Hamilton Touts ‘Ready, Capable, Powerful’ Army

Hamilton Touts ‘Ready, Capable, Powerful’ Army

Gen. Charles Hamilton speaks at Global Force
Photo by: AUSA/Jared Lieberher

Just two weeks into command of Army Materiel Command, Gen. Charles Hamilton recognizes he has a big mission that could decide the outcome of future conflicts. 

Speaking March 30 at the Association of the U.S. Army’s Global Force Symposium and Exposition in Huntsville, Alabama, Hamilton said he follows a “string of superstars” at a critical time when the Army needs a way to provide precision logistics with the ability to predict when and where deliveries and resupplies must be made.

“I want to be very clear about it. Sustainment is about warfighting, period,” Hamilton said in a keynote speech. He is optimistic about success, saying, “Our Army has never been as ready, as capable and as powerful as it is today.” 

Success in his mission “will be bad for the adversaries,” he said. 

Materiel Command’s goal is to prepare and sustain the future Army, which requires a combination of pre-positioned stocks, improved ability to predict what stocks need to be moved to support forces and where, exactly, it needs to be delivered.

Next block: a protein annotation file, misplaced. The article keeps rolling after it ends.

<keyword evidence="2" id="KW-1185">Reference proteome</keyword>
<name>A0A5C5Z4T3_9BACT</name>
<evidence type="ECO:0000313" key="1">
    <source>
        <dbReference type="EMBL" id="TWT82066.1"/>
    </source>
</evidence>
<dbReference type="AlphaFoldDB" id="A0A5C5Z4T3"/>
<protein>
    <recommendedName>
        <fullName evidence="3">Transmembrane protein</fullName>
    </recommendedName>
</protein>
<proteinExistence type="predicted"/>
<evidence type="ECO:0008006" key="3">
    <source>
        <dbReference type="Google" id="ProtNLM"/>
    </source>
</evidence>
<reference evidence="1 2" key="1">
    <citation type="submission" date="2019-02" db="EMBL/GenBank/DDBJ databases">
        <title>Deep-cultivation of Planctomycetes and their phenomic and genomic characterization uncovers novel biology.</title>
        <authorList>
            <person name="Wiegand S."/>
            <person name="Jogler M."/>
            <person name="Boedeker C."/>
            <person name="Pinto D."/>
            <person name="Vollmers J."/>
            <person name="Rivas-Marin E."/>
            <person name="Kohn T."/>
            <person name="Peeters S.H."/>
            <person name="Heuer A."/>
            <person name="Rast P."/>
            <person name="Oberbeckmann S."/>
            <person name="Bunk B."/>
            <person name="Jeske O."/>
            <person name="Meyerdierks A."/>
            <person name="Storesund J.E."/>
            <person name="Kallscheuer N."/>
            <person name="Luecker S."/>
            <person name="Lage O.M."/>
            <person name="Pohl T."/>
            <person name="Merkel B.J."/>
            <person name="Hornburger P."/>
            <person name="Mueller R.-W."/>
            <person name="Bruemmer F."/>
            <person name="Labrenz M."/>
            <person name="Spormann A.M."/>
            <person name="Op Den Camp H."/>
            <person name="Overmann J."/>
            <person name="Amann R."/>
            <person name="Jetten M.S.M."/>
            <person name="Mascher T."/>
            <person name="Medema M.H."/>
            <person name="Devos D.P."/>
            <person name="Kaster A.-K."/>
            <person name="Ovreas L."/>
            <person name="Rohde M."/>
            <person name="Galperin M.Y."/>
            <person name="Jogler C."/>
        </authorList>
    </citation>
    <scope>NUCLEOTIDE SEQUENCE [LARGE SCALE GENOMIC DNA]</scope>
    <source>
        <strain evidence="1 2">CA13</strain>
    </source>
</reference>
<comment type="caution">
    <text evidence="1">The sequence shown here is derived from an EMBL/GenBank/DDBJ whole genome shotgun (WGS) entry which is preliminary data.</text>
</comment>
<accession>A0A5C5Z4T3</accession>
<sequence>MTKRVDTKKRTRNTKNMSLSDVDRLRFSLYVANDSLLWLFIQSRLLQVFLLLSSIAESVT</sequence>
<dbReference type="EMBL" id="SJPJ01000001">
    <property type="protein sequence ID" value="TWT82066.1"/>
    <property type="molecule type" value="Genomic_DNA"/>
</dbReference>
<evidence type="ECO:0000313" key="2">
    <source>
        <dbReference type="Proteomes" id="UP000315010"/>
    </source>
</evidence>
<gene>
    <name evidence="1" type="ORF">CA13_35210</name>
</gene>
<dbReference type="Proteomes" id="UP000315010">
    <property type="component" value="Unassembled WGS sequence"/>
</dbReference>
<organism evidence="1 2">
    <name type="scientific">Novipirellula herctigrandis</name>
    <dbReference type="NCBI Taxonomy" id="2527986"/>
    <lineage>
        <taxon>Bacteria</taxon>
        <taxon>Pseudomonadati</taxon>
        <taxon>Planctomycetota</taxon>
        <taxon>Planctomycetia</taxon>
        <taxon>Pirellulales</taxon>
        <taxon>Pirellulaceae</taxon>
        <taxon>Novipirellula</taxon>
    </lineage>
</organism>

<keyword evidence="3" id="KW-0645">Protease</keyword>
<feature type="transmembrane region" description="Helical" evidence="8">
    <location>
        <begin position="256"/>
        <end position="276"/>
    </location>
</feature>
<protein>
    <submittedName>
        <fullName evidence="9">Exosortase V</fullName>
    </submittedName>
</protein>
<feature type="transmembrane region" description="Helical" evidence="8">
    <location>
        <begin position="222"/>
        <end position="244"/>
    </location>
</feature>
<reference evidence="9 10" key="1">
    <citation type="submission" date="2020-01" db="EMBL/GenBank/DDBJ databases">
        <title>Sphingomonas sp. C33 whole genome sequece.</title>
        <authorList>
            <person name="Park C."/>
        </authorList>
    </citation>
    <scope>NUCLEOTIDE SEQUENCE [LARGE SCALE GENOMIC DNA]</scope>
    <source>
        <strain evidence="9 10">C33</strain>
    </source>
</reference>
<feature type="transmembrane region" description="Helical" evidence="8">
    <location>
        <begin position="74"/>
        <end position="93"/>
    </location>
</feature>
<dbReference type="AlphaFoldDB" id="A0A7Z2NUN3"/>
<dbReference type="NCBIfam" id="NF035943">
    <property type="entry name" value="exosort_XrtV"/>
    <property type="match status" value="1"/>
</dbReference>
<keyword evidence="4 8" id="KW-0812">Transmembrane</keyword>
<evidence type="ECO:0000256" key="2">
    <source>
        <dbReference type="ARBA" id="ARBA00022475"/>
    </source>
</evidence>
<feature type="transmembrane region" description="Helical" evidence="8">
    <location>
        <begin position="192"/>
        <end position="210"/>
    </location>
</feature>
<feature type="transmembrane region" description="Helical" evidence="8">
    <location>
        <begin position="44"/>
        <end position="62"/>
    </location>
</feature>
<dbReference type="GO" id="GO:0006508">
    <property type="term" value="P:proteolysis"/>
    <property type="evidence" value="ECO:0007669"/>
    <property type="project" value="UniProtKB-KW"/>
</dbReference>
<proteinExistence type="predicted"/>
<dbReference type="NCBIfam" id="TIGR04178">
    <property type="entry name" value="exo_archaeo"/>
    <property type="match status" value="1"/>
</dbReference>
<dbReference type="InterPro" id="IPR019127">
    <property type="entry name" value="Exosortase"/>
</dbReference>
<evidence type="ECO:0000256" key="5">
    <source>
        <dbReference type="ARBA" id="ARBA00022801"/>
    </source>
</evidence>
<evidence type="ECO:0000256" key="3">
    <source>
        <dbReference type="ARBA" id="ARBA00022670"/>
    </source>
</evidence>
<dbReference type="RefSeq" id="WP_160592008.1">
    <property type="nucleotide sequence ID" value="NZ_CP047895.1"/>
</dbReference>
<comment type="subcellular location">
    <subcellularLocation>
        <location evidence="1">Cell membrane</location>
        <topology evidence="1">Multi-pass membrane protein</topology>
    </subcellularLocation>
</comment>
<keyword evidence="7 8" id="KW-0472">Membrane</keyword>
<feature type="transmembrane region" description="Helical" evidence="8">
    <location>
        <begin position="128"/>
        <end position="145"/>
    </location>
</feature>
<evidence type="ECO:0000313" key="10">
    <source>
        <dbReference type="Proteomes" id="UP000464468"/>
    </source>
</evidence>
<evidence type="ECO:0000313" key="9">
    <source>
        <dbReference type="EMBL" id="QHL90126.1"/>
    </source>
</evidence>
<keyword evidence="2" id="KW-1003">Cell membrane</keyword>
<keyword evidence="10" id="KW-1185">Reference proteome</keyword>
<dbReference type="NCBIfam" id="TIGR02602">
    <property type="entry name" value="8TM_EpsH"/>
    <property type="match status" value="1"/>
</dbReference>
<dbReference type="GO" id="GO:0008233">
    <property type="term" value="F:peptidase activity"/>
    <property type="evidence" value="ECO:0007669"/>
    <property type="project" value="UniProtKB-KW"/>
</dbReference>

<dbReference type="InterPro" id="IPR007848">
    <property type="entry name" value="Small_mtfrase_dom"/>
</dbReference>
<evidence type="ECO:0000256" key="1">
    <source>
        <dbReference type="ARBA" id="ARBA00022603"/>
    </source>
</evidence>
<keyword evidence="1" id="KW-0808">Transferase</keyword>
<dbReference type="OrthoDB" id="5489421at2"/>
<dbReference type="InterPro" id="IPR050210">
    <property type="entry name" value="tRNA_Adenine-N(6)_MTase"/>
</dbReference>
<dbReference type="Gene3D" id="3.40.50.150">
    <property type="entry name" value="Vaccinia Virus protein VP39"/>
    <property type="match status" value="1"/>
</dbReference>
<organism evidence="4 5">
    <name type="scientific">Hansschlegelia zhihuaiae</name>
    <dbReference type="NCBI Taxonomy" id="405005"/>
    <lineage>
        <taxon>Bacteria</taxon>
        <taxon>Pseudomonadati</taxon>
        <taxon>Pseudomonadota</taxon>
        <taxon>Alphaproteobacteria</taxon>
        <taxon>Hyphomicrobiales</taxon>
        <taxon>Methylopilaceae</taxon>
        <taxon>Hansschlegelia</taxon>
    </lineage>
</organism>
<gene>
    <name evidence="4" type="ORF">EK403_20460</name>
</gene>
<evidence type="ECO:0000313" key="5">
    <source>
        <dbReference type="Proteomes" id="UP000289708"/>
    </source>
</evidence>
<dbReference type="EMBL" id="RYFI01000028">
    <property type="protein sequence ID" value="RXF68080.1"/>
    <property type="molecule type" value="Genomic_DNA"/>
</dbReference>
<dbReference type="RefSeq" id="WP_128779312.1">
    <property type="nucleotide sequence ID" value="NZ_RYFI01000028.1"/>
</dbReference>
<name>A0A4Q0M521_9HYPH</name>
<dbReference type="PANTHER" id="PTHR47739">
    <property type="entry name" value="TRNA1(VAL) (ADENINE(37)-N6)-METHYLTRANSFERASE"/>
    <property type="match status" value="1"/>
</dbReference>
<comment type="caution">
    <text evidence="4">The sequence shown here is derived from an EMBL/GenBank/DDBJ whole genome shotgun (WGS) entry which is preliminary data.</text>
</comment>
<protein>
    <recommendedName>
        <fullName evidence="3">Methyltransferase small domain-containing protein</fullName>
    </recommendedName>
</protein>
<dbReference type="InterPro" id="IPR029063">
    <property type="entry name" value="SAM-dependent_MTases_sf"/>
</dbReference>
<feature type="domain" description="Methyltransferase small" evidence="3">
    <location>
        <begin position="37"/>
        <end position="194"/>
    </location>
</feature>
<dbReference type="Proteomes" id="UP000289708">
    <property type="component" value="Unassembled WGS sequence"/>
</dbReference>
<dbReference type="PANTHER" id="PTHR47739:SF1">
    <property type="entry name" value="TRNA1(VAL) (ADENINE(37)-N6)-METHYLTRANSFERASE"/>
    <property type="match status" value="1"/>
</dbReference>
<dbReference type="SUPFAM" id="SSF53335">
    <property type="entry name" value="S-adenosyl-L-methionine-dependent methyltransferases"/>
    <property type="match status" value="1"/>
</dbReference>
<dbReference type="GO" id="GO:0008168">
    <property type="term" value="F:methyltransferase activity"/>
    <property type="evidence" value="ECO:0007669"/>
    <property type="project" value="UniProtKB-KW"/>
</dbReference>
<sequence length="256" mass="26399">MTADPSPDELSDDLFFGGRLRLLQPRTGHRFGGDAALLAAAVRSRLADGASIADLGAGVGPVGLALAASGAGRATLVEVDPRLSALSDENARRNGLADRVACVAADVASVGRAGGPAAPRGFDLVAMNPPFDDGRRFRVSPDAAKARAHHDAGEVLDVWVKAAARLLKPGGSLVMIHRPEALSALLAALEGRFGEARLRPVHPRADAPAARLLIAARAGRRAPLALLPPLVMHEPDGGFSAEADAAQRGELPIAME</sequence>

Doing this involves lots of predictions, based on data collection and artificial intelligence, in an effort to make better decisions about when, where and how to deliver critically needed items by using autonomous systems, Hamilton said. “It is about changing the approach to data across the entire force,” he said, describing this as evolutionary change. 

“The right data at the right time at the right place will enable faster and better decisions,” he said, predicting that this will enable the U.S. and its allies and partners to “outthink” adversaries. 

Data and data management can be thought of as a “new form of ammunition,” Hamilton said. “Our future operational environment will be totally different than what we have seen in the past,” he said. “We’ll send out smaller units. Sometimes they will be dispersed and disconnected, and in potentially austere environments that are very hard to resupply or support. They will not be alone and afraid.” 

Predictive sustainment will require a network of sensors to monitor every aspect of sustainment, providing data on what is needed and what has been used. Real-time feedback will allow instant reaction. “It allows decision-makers at the strategic and operational levels to use the data that is going to be flowing,” Hamilton said. That will create a common picture, so everyone has the same information. 

“The way we used to do business just won’t stand,” Hamilton said. “Everything across the enterprise has to be connected.”